Much of my work requires that I know how I want the finished product to look or work and then work backwards to achieve that. This works for my jewelry pieces as well as my programming tasks. To me, this is fascinating; working backwards to achieve the goal!

For a program I’m writing I need to know how the user will use the application, with needed input and desired output, then breaking that down into the steps it takes to go from one to the other.

For a jewelry piece I envision how I want the piece to look and then figure out how to put the components together to achieve this.

In either of these endeavors I usually sketch what I want, literally writing down steps of a program, or drawing the finished jewelry piece then figuring out how the wires will work together by drawing the wires as they are bent and woven. Some of my sketches literally look like scribbles because I ‘wrap’ the line I’m drawing on the page around the last one drawn. I imagine that these little sketches wouldn’t make much sense to anyone but me, but even months later I can look at the sketch and see what the wire would be doing in that piece. Often I can see that what is in my head doesn’t work with the wire, so I literally work it out on paper, saving time and effort, not to mention precious silver! Many times one sketch gives me an idea for another piece or a different way to do something, so they help me to come up with new ideas for my jewelry, too.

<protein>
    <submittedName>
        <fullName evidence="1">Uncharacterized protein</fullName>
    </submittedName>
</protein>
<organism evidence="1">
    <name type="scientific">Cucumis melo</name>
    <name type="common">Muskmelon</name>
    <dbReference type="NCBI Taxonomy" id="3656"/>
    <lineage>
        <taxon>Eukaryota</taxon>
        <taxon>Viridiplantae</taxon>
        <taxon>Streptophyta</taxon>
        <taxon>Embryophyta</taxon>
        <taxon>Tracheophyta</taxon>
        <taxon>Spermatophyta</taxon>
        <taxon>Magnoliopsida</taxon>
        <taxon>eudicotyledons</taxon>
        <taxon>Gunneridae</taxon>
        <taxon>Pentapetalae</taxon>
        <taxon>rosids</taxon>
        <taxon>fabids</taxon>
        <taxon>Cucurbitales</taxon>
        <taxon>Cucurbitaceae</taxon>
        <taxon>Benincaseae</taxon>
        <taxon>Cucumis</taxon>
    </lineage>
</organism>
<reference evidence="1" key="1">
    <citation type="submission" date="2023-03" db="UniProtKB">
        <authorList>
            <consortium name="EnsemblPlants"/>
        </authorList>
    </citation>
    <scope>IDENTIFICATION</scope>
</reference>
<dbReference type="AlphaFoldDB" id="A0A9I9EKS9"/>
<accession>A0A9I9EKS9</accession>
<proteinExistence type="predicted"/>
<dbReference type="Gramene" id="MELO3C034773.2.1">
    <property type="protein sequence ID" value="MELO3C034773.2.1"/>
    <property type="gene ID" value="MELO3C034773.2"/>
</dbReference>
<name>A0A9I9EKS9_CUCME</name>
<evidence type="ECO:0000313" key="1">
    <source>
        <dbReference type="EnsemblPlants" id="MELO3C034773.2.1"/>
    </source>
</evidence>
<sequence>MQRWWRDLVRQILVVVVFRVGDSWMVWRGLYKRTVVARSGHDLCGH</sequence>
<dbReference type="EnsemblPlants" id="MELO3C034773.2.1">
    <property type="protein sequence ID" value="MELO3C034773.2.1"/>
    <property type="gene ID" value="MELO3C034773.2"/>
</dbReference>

Sketch of a ring design idea.

These sketches are very important to me and to my creative process. I have sketches for wire wrap ideas going back years, to when I first started making jewelry. These ideas are still useful to me and I do refer to them often, especially when I want to make a piece similar to one I’ve done in the past.

So, for me a large part of the Creative Process involves putting a pencil to paper and actually drawing what I want my jewelry piece to look like. I would recommend that if you get in a rut design-wise try sketching your idea. The sketches don’t have to be frame-worthy, just enough for your ideas to come together in a finished piece.